Well, "pro-social" is the trait this particular study was after, I think the main reason I picked this one out is because it mentions other previous studies of related traits. Check those studies out too - obviously, they'll have used more or less the same techniques, we don't have some magical goodness scale to read people on, but you clearly need to learn the value of large sample sizes.


Having a large sample size doesn't make an experiment more valid, if the methods are not objective. Observing a twin living in the wild vs. a twin living in society would give a more accurate description of how much genetics/environmental factors play into "pro-social" behaviours of a human being.


Actually it kind of does. Your objections (and your suggestion of a one-subject experiment as an example of a "good" one) give me the impression that you don't really get how statistics works. Or science more generally.




This seems like some unrelated drabble, with the parts that actually support your point just being assertions in your favour.


Feel free to write assertions in your favour.
How can you not see that empathy is based on upbringing, society, culture, moral values and religious values? It's not something that is uniformed. It differs depending on the geographical area a person is living in. Because it is a learned trait. Humans have the ability to empathise, but they're not born with it.


It's not uniform because it's genetic, if it were socially instilled I would find variation within a society to be extremely suspicious.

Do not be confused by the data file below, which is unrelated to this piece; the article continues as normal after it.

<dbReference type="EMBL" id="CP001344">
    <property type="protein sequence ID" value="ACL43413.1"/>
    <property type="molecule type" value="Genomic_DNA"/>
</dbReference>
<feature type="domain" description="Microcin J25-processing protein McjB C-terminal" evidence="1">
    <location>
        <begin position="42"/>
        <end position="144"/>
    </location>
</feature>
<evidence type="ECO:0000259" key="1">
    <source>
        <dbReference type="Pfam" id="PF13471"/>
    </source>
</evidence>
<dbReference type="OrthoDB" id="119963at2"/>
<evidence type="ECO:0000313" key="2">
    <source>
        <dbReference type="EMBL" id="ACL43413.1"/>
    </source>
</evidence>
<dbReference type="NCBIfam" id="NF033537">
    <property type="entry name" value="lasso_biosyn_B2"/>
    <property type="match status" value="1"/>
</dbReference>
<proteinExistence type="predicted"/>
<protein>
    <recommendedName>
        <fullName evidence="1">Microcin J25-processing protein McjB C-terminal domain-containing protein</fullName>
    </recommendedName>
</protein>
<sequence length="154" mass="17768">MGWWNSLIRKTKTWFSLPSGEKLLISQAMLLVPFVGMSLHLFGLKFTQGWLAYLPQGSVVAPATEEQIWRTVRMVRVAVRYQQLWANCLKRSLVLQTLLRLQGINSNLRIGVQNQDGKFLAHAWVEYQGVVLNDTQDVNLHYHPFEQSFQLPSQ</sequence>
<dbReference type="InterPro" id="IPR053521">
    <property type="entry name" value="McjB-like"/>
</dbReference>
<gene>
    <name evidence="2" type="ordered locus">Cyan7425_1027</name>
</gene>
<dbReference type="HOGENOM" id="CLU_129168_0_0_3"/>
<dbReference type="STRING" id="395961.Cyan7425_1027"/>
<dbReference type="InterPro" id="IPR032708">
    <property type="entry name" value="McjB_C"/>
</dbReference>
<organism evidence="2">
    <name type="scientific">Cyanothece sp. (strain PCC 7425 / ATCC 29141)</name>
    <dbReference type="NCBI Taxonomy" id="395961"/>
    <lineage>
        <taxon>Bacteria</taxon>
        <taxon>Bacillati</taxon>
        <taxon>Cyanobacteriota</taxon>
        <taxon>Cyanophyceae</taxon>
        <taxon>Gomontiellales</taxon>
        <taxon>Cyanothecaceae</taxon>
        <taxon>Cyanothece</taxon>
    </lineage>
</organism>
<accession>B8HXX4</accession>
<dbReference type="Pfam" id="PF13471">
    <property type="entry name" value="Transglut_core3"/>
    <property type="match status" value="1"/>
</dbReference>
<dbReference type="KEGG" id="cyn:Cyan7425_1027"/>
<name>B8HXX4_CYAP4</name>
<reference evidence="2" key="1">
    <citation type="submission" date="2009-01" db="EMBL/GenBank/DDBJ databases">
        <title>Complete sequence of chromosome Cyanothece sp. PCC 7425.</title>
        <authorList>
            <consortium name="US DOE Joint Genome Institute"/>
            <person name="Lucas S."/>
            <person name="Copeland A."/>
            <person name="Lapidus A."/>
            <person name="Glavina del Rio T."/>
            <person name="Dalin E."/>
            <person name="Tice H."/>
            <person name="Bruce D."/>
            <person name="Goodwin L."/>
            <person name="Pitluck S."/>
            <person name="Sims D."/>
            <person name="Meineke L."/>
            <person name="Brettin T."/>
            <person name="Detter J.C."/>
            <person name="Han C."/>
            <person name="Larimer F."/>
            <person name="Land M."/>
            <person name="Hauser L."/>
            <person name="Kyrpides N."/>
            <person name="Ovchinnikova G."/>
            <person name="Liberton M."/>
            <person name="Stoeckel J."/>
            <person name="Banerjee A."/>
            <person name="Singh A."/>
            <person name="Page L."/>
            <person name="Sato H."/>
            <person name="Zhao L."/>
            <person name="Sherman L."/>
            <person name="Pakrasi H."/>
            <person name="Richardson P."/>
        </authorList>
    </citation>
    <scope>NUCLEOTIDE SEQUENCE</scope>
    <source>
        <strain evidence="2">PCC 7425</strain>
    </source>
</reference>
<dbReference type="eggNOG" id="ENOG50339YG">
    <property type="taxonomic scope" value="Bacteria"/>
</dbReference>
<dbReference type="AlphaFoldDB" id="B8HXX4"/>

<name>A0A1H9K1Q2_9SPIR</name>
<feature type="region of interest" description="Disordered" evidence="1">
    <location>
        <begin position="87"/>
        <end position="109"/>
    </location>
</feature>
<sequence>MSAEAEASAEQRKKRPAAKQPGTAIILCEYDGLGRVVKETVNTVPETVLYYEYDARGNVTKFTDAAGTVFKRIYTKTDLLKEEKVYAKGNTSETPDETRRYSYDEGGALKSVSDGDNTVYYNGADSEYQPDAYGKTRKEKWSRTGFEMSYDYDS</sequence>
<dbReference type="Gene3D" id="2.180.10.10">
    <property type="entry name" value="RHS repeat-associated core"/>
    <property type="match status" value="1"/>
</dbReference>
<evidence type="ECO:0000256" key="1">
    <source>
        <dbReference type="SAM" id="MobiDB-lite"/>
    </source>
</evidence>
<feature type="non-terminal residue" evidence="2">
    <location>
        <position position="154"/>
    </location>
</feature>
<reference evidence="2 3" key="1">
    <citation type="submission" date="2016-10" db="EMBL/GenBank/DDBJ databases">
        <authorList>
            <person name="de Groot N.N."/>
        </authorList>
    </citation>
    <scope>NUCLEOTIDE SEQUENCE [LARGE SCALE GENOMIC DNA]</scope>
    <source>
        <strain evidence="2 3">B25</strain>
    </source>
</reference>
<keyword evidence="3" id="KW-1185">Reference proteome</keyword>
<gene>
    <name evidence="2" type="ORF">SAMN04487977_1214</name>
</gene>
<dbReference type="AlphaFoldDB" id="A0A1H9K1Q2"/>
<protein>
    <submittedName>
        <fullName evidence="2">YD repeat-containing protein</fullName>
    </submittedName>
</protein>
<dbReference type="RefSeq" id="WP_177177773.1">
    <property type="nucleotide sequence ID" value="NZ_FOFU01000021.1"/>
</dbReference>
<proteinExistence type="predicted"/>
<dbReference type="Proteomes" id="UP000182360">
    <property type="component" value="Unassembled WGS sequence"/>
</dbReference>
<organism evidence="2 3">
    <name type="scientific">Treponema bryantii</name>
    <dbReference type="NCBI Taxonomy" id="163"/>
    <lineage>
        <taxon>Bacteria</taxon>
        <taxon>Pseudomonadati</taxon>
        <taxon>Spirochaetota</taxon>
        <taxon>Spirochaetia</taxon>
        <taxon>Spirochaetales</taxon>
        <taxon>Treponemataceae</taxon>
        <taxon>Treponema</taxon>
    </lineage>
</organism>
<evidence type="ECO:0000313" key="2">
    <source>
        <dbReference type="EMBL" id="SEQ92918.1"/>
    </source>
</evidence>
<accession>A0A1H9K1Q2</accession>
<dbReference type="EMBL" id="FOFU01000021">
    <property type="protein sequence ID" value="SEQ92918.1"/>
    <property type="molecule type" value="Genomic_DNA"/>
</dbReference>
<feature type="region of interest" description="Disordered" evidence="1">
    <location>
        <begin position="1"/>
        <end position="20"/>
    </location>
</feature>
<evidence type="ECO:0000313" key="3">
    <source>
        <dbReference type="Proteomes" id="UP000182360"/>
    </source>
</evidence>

What examples are there of a geographical area featuring a higher tendency for sociopathy? Or, you know, whatever other examples of variation by geographical area that are big enough or have specific enough traits that you could distinguish them as varying abilities to feel empathy?




Your assertion is contrary to the evidence.

http://www.youtube.com/watch?v=R9vxHN8_jSE


You call this evidence?
A video filmed unprofessionally and unscientifically, and the animals are domesticated and living in the most unnatural and artificially pressured environment, being affected by unrelated subjects (children) as evidence?

Please use something from discovery channel or the animal planet where they film animals without artificial interference.

Validity of video aside, even if there are really cows in nature that eat chickens, it doesn't prove anything other the fact that the cow could have been infected by a virus in the brain.


While there are plenty of off-hand mentions that herbivores sometimes eat meat when the opportunity arises, I can't seem to find any more in-depth studies. I did find more examples of your assertion being wrong though, and this one doesn't have any kids involved which rules out one of your objections:
http://www.youtube.com/watch?v=sQOQdBLHrLk

This is really weird, you'd think someone would have been interested enough to do some studies of herbivores eating meat.

Sure, it wouldn't prove anything, but what's the simpler hypothesis? "Herbivores never see other animals as food, except for the ones that do, but they have a virus in their brain or something so they don't count" or "herbivores sometimes see other animals as food"? (or possibly "herbivores always see other animals as food, but are much better adapted for eating plants so that's what they eat most of the time"?)